Title page for ETD etd-06042010-232315

Type of Document Dissertation
Author Alfandre, Danielle Rachel
URN etd-06042010-232315
Title The Interdependence of Modality and Theory of Mind
Degree Doctor of Philosophy (Ph.D.)
Department Linguistics (Interdepartmental Program)
Advisory Committee
Advisor Name Title
Hegarty, Michael Committee Chair
Buckingham, Hugh Committee Member
King, Jeremy Committee Member
Norris, Janet Committee Member
Dean, Paul Dean's Representative
  • modal elicitation
  • child language acquisition
Date of Defense 2010-05-12
Availability unrestricted
Modality is traditionally defined as the expression of possibility or necessity. In English, modality is expressed by the modal auxiliaries such as can, would, should, or might; adjectives and adverbs such as possible, necessary, maybe, and absolutely; or phrasal verbs such as going to or have to. Theory of Mind (ToM) is broadly defined as the ability to attribute thoughts and beliefs to other people. ToM is usually expressed using propositional attitude verbs such as think as in Mary thinks that it will rain.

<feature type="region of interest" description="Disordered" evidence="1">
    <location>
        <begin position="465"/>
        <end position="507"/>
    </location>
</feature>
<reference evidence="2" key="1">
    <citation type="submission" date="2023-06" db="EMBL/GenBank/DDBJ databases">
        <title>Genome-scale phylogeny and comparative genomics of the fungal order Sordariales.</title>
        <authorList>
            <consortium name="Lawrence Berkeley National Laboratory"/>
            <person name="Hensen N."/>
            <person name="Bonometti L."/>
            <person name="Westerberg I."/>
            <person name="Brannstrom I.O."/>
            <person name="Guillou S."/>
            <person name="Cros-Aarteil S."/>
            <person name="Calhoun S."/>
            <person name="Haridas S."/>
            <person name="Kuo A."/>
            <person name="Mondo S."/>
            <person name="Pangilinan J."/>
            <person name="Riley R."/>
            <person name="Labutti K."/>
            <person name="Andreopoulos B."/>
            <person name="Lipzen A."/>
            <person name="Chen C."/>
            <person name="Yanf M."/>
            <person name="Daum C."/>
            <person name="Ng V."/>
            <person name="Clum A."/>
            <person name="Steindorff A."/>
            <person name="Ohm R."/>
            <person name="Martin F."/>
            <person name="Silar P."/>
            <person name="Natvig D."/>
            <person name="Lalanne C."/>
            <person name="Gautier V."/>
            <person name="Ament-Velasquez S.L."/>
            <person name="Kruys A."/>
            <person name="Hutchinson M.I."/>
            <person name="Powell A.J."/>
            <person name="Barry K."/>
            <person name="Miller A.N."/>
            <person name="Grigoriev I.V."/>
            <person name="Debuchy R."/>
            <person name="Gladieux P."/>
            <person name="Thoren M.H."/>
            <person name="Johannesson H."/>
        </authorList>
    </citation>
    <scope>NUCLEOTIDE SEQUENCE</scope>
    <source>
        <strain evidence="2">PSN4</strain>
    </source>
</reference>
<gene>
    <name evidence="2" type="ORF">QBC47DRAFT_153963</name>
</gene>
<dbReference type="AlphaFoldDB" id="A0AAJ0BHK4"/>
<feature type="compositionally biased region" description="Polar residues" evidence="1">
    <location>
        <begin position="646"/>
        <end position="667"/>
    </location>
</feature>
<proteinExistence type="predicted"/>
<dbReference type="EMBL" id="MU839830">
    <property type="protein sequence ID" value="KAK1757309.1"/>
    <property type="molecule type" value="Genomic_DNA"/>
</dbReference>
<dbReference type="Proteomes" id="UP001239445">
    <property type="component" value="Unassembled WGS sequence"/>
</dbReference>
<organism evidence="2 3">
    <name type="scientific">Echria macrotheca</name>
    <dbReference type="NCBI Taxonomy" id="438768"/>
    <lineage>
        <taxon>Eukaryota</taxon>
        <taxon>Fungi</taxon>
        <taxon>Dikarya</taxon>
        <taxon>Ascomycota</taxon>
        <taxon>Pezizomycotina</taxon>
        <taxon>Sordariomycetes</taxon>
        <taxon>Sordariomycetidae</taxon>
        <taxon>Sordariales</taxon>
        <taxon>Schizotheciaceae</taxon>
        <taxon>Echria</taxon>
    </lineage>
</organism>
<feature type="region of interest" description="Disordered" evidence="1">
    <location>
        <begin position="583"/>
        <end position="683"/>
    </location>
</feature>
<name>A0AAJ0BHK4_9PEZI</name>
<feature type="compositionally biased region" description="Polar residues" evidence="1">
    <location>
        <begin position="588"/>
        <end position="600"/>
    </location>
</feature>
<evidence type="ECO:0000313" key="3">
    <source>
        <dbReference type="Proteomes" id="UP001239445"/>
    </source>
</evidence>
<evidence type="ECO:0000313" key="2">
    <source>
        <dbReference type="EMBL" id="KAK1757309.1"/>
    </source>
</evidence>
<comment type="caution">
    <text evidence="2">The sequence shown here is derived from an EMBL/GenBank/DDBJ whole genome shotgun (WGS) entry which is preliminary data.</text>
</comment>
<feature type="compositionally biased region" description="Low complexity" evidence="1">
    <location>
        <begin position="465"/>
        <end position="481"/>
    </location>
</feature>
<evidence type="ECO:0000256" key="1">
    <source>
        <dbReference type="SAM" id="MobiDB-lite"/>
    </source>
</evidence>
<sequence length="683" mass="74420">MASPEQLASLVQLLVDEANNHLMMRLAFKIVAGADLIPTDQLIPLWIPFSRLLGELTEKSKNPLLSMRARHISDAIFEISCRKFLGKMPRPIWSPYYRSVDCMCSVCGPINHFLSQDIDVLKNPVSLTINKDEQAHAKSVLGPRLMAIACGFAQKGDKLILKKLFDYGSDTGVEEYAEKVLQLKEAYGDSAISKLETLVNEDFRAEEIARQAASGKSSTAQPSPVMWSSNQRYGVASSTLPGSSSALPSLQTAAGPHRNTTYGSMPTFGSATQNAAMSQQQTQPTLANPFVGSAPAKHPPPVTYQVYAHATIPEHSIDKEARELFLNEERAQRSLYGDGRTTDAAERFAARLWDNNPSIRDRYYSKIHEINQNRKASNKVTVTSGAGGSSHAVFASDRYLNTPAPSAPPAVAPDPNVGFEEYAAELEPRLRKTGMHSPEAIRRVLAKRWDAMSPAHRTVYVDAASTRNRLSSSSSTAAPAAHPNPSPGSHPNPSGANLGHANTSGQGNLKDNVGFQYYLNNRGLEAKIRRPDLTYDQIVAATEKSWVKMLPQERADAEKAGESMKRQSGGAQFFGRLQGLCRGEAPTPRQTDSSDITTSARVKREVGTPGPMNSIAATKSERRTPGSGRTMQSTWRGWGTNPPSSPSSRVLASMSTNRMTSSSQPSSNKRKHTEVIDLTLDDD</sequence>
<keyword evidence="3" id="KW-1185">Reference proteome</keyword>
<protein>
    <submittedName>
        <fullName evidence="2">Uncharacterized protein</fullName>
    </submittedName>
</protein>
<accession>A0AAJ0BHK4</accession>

Hegarty (2006, 2010) proposes that propositional attitude verbs are covertly modalized and can be analyzed using the same apparatus as modals. If this theory is correct, then attitude ascriptions that are used to express ToM should be acquired by children after the child has a command of modality.

Previous research shows that modality emerges in children as young as two years of age (Choi, 1999), but that children do not reach adult proficiency until around twelve years of age (Coates, 1987). Similarly, ToM begins to emerge when children can pass the standard false belief task near their fourth birthday (Wimmer & Perner, 1983; Baron-Cohen, Leslie & Frith, 1985), but children lack the necessary interpretation of the thoughts and beliefs of other people until they are approximately twelve years old (Lalonde & Chandler, 2002).

This study evaluates the acquisition of both modality and ToM in eighty-six first, third, and fifth graders, using elicitation tasks for modality and question-answer tasks to test for higher-order ToM. The data was then analyzed indicating the approximate age of the acquisition of different types of modality such as epistemic (both strong and weak), alethic, priority, and dynamic. These results were then compared to those of the ToM tasks which indicate the age at which first, second, third, and fourth order ToM are acquired. The data suggests that modality and ToM are interdependent. Based on the results, a strong sense of modality emerges before the appropriate use of expressions of the second-order ToM, and third and fourth order ToM are mastered before the more difficult expressions of modality.

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